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"This is an anti-privacy bill, not a privacy bill," deputy director at Fight for the Future, Evan Greer, said.
Digital rights advocates rejected legislation presented by a group of Republican senators that would cover how technology companies use consumer data as part of contact tracing measures to prevent the spread of COVID-19, Common Dreams reported Tuesday.
"This is an anti-privacy bill, not a privacy bill," the outlet quoted deputy director at Fight for the Future, Evan Greer, as saying.
The proposed legislation is the COVID-19 Consumer Data Protection Act, introduced last week in a press statement by GOP Senators.
According to one of them, the proposal would "address specific consumer privacy violations resulting from COVID-19."
But policy counsel at Public Knowledge, a group that promotes freedom of expression and open internet, Sara Collins, criticized the bill saying that "Companies may still profit from selling health information or geolocation data, and are allowed to infer who has been diagnosed with the novel coronavirus."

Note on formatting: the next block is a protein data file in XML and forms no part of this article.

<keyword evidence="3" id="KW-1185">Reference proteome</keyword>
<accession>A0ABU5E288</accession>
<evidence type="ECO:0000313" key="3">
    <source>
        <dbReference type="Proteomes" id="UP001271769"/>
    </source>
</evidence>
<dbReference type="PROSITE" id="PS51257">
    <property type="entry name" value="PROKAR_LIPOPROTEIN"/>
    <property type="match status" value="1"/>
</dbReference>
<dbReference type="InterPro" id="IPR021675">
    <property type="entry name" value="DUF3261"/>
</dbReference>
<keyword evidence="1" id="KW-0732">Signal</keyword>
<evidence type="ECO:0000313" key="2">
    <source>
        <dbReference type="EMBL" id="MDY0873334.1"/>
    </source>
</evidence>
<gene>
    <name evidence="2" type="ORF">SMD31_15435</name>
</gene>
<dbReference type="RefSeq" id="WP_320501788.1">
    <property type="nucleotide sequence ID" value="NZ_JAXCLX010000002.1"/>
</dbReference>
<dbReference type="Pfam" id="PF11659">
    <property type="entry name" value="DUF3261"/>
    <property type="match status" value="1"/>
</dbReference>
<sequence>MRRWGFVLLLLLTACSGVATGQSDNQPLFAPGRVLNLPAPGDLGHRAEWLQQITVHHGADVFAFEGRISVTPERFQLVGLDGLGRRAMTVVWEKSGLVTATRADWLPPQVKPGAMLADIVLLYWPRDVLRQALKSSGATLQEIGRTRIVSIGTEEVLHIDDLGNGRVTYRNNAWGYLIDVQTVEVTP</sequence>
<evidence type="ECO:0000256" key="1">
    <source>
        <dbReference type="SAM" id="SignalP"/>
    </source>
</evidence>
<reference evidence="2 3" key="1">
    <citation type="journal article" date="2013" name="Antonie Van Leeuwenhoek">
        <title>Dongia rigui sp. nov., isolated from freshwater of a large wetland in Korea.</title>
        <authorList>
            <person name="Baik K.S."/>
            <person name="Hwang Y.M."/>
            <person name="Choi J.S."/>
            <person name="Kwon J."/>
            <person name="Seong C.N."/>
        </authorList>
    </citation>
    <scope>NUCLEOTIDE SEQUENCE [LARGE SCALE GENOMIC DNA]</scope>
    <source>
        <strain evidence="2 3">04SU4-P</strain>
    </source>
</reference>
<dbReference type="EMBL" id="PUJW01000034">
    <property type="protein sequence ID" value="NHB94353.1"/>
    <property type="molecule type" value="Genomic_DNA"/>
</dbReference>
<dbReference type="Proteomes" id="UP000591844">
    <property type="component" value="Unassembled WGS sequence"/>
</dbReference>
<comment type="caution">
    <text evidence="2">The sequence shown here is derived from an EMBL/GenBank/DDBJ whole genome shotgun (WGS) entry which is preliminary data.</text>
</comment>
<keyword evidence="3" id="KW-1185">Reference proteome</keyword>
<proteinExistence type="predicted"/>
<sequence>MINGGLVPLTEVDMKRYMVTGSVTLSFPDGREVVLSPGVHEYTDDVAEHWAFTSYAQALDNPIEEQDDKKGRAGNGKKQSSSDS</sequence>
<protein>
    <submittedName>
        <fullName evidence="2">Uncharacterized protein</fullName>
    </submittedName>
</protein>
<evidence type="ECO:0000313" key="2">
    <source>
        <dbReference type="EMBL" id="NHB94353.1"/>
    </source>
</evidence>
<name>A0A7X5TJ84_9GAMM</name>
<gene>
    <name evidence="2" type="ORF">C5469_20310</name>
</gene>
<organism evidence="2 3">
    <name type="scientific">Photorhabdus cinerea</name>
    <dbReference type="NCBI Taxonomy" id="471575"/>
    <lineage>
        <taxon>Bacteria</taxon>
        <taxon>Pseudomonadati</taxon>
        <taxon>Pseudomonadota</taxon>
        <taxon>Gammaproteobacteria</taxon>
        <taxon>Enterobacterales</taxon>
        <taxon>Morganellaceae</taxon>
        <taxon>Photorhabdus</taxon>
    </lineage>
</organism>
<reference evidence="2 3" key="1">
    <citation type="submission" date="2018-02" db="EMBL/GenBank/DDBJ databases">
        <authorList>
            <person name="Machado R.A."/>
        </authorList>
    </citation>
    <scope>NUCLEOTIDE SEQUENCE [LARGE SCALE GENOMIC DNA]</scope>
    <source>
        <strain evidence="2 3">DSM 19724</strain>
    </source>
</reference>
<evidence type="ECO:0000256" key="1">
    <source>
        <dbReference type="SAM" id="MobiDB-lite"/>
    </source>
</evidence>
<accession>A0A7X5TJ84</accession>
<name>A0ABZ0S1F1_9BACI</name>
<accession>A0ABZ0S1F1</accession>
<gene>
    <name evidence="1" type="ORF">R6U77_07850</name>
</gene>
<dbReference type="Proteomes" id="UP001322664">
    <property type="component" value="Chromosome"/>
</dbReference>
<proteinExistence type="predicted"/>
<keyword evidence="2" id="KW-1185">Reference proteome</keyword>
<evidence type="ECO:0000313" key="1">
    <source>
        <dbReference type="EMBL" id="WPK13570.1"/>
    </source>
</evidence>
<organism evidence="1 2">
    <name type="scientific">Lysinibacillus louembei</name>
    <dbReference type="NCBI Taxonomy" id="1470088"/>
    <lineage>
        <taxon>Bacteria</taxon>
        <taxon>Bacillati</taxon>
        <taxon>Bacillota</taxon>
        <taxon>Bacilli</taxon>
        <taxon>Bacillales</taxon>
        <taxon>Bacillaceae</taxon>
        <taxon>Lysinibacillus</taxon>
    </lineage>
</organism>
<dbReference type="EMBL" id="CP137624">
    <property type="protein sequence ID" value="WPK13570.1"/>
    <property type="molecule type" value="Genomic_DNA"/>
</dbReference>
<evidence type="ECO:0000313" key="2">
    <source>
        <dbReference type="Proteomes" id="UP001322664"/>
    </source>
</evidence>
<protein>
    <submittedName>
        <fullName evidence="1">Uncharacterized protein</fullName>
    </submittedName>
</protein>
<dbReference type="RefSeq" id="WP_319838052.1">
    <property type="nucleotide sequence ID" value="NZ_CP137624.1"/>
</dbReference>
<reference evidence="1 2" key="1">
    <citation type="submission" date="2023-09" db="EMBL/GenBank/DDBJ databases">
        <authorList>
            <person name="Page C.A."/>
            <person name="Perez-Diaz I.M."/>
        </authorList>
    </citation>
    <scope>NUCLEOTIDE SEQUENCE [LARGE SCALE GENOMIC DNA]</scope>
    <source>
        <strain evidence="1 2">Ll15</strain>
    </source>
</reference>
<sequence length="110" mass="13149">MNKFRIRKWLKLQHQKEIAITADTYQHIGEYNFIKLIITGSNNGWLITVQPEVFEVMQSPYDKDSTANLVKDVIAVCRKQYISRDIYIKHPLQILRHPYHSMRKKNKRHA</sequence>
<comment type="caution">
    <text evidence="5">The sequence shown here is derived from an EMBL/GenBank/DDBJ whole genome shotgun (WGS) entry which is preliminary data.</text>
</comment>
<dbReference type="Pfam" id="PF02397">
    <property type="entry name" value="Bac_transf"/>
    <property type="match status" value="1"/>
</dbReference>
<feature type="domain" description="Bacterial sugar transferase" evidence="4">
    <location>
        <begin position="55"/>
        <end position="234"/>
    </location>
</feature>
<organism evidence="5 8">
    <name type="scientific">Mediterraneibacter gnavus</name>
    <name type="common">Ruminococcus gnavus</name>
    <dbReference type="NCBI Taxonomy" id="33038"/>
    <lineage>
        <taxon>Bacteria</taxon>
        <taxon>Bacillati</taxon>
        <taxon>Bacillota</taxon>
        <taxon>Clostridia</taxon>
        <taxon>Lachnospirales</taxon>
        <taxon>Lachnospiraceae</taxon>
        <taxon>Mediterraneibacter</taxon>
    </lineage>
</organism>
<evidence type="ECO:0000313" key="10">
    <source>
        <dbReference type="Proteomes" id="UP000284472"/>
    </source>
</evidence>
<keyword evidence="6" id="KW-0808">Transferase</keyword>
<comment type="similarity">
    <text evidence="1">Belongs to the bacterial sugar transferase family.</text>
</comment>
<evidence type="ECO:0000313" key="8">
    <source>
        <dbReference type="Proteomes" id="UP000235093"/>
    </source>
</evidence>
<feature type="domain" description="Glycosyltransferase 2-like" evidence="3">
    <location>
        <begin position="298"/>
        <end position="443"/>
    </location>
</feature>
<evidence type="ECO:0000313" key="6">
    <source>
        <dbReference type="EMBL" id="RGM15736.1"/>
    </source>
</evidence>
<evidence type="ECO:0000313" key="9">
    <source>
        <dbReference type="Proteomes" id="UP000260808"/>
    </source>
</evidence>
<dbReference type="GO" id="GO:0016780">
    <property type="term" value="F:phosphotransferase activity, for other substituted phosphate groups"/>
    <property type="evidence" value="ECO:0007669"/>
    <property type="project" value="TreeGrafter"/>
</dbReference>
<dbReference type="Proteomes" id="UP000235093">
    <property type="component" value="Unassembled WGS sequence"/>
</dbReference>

"The only 'restrictions' apply to data specifically collected for coronavirus contact tracing. Even these limited protections fail to apply to law enforcement or federal agencies."
"The bill gives no new resources to the Federal Trade Commission (FTC) to enforce the law, no new enforcement powers, and—despite the reference to any FTC rules—no new rulemaking authority," said Collins.
"To make matters worse," she added, "the bill gratuitously preempts the much stronger FCC privacy protections governing mobile carriers. These protections have been used to ensure data on mobile phones is not shared with third parties without the user's permission. As a final insult to consumer privacy, the bill would preempt the states from adopting or enforcing any stricter privacy protections in the absence of strong federal protections at the FTC."
"This bill is truly a privacy 'cure' worse than the disease," Collins concluded.